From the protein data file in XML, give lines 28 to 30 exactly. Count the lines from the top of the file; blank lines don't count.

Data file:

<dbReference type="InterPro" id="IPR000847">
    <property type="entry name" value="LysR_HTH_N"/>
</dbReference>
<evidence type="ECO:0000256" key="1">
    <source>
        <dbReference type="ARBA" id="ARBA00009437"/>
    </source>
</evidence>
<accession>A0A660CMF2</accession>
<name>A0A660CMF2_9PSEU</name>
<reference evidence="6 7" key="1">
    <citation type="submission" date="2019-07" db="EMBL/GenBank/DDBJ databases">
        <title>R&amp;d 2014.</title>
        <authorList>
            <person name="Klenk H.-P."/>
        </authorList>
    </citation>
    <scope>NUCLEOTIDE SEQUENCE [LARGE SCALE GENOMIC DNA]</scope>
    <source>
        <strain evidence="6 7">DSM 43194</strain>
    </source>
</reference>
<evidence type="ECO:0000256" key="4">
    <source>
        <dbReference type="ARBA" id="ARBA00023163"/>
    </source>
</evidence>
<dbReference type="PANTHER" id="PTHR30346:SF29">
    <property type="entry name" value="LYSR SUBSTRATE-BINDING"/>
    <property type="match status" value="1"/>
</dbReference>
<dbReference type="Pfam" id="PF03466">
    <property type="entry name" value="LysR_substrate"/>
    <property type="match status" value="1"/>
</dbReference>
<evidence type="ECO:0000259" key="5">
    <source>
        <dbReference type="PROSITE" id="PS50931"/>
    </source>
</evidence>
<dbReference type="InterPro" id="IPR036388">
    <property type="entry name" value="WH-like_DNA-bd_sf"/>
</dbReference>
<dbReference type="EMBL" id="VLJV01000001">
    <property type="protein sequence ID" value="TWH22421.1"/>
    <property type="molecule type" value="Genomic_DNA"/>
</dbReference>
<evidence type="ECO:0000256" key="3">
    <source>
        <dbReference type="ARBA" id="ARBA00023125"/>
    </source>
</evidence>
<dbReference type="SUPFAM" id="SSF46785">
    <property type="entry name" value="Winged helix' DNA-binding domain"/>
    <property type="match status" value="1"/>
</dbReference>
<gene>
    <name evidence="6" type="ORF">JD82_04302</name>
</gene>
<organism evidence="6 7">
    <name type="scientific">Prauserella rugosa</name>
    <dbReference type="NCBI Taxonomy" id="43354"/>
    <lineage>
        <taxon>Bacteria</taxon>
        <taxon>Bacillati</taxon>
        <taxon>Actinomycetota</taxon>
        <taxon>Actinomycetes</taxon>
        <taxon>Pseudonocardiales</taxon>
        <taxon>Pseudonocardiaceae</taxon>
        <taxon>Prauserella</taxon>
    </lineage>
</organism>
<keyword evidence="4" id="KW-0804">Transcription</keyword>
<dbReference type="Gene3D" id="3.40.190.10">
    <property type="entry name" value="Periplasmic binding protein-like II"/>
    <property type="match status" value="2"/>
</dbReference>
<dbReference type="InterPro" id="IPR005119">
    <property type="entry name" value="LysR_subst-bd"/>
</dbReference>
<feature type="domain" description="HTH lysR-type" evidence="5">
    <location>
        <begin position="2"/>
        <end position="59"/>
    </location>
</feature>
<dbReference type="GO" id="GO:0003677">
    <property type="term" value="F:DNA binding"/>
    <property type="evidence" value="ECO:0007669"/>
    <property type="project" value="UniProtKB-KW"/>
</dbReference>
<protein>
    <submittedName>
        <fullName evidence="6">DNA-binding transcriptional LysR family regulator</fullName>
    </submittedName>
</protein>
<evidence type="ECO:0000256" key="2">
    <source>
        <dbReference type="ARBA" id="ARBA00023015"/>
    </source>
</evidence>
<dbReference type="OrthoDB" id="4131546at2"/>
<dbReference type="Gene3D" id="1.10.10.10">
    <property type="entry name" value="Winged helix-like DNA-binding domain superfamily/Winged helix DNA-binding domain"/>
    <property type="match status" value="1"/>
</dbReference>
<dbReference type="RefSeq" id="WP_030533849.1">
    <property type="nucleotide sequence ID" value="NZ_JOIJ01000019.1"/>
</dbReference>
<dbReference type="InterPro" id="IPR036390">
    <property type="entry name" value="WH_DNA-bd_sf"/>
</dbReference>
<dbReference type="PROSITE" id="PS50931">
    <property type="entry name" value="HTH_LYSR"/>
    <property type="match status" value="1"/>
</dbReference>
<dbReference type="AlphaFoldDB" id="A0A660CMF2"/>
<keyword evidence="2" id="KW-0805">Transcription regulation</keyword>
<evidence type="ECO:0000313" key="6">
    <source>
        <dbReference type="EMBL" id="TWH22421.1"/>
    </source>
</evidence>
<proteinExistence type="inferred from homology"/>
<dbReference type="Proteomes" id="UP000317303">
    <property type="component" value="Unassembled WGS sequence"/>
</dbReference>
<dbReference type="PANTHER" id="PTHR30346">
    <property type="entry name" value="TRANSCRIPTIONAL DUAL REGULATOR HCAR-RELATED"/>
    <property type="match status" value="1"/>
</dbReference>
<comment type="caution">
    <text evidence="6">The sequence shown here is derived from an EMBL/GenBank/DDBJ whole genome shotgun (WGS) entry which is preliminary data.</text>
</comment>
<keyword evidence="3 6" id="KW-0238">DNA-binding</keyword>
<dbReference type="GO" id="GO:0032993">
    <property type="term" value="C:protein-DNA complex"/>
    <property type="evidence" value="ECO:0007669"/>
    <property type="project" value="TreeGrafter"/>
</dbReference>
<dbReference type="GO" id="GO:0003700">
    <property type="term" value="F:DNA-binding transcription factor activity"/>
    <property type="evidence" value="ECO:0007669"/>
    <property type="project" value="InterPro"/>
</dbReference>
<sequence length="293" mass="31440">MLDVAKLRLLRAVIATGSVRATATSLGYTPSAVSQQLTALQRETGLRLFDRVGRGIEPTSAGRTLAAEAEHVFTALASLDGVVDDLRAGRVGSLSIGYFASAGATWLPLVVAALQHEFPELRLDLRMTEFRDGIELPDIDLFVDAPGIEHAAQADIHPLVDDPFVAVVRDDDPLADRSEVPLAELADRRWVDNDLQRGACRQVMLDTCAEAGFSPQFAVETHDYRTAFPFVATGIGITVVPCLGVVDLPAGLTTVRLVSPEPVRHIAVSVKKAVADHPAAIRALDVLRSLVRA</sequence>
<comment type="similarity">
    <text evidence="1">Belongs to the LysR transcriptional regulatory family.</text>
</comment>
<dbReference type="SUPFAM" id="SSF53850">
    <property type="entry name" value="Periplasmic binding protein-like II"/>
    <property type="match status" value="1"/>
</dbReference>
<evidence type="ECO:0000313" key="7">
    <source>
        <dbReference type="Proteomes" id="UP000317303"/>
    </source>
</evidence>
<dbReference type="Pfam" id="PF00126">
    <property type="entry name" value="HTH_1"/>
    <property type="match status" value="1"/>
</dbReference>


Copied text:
<dbReference type="PANTHER" id="PTHR30346:SF29">
    <property type="entry name" value="LYSR SUBSTRATE-BINDING"/>
    <property type="match status" value="1"/>